Green School. A. H. GABAIN, 1938.

Modern Languages. Lycee du Havre.

EXHIBITIONERS R. B. M. YULE, 1935. D. CHITTY, 1936. M. LEA-WILSON, 1936. P. MACLEAN, 1936. R. G. MARTIN, 1936. J. E. SEYMOUR, 1936. K. F. SLATTERY, 1936.

D. TOWNEND, 1936. D. U. C. WESTON, 1936. D. M. FORSTER, 1937. M. G. FORSTER, 1937. G. MURRAY, 1937. G. M. TREVALDWYN, 1937. E. M. WOOD, 1937.

D. R. C. ANTONA-TRAVERSI, 1938. Dulwich High School. H. R. M. COBB, 1938. St. Paul's Girls' School. P. B. DAVIES, 1938. Godolphin School, Salisbury. D. 3. DIXON, 1938. Mary Datchelor Girls' School. A. H. ELLIOTT, 1938. Herts. and Essex High School. C. M. GERNOS DAVIES, 1938. Princess Mary High School, Halifax. L. JOAD, 1938. South Hampstead High School. A. J. PARKER, 1938. Ipswich High School. s. SURTEES, 1938. Heaton Secondary School, Newcastle-upon-Tyne. B. M. Y. TYLER, 1938. Clifton High School. E. R. WYNNE, 1938. Queen Anne's School, Caversham.

UNDERGRADUATES NOT BEING SCHOLARS OR EXHIBITIONERS Fifth Year. S. H. S. Smith. H. A. Clarence. S. Sutton Smith. E. B. Dean. R. D. Wise. E. M. Edmunds. Fourth Year. Third Year. B. Forbes Adam. M. Anderton. S. E. Fryer. I. J. Baker. H. J. M. Annett. D. J. M. Fursdon. S. M. R. Keay. H. M. Gilmour. P. Llewellyn-Smith. R. Barbour. 31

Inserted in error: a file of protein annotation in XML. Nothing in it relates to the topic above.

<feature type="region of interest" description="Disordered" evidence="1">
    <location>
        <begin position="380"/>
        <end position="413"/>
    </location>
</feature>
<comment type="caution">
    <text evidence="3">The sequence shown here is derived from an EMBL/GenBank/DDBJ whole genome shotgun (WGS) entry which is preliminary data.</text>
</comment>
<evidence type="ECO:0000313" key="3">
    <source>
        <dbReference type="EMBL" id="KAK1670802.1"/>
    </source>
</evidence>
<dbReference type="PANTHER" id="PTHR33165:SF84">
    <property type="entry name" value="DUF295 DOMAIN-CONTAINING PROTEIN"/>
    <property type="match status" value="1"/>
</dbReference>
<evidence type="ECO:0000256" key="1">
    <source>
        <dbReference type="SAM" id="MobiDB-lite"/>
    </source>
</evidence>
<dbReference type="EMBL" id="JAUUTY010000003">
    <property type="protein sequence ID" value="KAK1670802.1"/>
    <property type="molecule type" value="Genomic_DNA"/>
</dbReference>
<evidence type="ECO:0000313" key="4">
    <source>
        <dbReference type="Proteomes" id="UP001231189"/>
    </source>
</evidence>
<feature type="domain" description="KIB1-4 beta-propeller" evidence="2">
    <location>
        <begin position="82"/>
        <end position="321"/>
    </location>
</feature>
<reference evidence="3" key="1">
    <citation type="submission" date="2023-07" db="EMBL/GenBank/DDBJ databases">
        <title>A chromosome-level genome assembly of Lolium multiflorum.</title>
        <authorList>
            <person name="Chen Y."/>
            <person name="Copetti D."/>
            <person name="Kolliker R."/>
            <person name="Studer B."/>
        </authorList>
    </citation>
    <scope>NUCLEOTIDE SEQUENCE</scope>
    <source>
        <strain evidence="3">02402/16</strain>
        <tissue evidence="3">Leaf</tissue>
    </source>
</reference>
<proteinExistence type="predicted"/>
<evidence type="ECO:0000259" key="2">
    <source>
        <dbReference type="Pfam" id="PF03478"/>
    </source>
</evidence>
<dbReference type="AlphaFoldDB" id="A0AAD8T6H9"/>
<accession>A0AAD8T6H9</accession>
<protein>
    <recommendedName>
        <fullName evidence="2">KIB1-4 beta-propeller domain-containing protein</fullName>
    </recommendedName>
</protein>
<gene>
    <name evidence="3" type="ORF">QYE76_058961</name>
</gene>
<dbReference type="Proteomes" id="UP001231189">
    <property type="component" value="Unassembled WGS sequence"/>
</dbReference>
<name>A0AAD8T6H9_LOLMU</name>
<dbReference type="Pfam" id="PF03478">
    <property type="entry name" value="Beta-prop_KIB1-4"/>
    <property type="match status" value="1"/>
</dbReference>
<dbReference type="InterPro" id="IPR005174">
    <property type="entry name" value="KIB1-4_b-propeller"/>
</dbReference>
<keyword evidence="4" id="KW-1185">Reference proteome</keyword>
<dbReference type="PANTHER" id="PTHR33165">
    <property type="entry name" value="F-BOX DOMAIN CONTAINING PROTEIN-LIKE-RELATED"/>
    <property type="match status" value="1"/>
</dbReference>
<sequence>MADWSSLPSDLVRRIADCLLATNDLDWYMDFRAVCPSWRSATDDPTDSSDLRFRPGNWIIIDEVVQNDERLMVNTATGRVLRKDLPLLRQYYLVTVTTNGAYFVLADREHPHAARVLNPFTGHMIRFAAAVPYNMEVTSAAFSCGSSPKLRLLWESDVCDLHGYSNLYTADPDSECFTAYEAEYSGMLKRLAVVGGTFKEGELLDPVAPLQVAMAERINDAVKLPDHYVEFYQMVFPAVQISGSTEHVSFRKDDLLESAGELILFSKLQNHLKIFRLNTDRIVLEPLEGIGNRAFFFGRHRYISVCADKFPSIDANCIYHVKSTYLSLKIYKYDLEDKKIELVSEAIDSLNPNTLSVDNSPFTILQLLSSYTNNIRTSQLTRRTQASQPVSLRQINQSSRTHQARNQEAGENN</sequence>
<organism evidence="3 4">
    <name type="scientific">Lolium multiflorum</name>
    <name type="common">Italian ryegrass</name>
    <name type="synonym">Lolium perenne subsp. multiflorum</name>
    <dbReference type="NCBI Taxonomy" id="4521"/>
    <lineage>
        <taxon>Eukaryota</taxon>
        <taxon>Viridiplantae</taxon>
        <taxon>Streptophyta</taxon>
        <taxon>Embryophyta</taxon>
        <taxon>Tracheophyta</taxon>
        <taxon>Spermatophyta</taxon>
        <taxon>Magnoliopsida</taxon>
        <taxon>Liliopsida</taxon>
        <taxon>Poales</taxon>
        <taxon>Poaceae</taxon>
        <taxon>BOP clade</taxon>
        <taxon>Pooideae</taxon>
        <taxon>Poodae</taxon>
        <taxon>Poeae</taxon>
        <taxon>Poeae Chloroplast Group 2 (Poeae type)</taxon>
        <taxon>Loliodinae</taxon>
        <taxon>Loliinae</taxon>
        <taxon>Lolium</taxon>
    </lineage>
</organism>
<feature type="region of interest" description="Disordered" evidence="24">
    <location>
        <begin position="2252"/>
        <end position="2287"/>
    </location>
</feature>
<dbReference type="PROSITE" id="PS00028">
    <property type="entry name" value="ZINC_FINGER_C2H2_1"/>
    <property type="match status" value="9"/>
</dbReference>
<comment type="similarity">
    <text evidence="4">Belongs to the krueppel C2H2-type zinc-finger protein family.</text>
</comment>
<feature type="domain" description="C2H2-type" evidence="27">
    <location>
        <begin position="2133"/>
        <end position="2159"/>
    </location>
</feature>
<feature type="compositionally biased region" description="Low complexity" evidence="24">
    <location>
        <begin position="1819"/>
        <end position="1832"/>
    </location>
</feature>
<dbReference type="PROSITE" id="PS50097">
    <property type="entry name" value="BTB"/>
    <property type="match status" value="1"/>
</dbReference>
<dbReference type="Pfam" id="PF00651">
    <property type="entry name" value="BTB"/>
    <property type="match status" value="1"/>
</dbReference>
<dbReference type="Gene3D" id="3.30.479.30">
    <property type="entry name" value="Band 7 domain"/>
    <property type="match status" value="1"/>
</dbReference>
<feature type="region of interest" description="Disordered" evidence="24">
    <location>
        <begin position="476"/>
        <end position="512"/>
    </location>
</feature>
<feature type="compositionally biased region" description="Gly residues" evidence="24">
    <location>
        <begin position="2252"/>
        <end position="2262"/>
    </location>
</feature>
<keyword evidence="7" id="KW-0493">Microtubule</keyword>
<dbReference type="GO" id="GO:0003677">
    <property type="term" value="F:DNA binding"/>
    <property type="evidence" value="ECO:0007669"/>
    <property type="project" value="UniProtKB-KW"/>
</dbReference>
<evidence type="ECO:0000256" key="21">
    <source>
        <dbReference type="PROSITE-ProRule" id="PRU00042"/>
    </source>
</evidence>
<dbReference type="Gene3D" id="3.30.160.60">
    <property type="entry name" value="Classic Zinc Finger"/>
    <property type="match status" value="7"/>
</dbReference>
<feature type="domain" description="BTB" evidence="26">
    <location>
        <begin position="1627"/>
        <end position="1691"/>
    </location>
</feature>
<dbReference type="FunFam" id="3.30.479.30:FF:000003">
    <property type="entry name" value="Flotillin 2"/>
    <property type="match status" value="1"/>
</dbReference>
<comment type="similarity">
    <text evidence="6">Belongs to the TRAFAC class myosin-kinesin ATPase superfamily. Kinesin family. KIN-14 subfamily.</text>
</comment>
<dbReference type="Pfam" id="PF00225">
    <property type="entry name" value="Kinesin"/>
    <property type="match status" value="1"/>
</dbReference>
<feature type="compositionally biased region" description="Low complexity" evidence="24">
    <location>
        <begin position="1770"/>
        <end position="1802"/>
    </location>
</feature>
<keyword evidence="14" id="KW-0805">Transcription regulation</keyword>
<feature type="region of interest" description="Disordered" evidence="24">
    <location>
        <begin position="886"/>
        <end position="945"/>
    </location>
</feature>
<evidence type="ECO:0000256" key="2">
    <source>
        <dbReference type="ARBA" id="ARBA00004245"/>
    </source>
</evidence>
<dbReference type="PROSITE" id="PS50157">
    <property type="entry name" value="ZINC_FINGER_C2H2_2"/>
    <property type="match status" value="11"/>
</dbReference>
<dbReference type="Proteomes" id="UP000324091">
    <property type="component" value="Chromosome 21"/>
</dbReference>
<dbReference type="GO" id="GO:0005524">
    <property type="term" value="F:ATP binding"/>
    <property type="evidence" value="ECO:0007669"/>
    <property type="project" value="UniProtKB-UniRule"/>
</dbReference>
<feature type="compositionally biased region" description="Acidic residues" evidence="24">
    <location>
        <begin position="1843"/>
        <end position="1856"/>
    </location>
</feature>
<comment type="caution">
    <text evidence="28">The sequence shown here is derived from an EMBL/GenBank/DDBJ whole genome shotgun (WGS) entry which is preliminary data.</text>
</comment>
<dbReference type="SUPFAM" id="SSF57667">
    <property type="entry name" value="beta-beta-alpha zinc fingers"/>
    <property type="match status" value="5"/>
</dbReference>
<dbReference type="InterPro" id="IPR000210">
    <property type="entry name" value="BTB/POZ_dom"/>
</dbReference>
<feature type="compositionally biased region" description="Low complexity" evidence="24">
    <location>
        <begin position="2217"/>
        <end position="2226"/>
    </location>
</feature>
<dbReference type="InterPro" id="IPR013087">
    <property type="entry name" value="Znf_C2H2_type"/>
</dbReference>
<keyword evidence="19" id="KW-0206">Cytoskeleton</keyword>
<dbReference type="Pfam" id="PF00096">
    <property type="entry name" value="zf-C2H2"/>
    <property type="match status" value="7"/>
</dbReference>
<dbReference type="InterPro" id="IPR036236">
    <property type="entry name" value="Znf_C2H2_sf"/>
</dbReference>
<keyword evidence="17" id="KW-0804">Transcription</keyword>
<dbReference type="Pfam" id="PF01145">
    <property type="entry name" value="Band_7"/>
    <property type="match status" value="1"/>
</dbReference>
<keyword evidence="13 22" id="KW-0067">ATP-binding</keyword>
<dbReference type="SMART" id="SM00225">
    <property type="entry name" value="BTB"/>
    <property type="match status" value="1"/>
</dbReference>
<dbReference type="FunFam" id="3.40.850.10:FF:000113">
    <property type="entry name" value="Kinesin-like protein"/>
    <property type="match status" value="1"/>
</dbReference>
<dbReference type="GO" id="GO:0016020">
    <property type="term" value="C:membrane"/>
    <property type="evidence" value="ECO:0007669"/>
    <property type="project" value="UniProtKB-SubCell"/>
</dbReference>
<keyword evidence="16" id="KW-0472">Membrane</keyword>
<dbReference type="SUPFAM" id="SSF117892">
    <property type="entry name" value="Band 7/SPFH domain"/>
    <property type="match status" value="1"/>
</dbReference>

B. W. Gimson.

S. M. Tilling. M. E. L. Griffiths. H. C. N. Turnbull. C. A. Hall. A. M. Watson. S. Harbottle. G. M. P. Wortley. M. F. Harding. Second Year. M. B. Holdgate. R. M. Howard. M. M. L. Bailey. E. M. Jackson. H. F. Bloodworth. A. A. E. Levinson. H. L. Coates, B.A. P. E. Loveday. C. J. Dastur, M.A. F. M. E. Macdonald. V. L. Disney-RoeM. M. McKinstry. buck. D. E. McK. Milner. J. A. Dixon. S. C. Pridmore. K. Dixon. J. M. D. Purnell. A. M. Downie. M. F. Richardson. J. A. Gaved, B.A. A. I. M. Shaw. E. Gold. D. M. M. Thomas. H. M. Green.

J. P. Harris. K. A. Haslam. M. C. Honour. W. M. Laws. G. C. M. Lewis. J. G. Miln. A. B. Y. Mitchell. D. C. Paige. J. M. Peel. D. E. Penny. E. Renwick. M. C. Rylands. B. A. Skemp. D. M. Thompson. J. Tresise. K. F. B. Tyabji, B.A. C. M. Upton. T. Zakharoff.

First Year. A. D. Catterns. Benenden School, Cranbrook.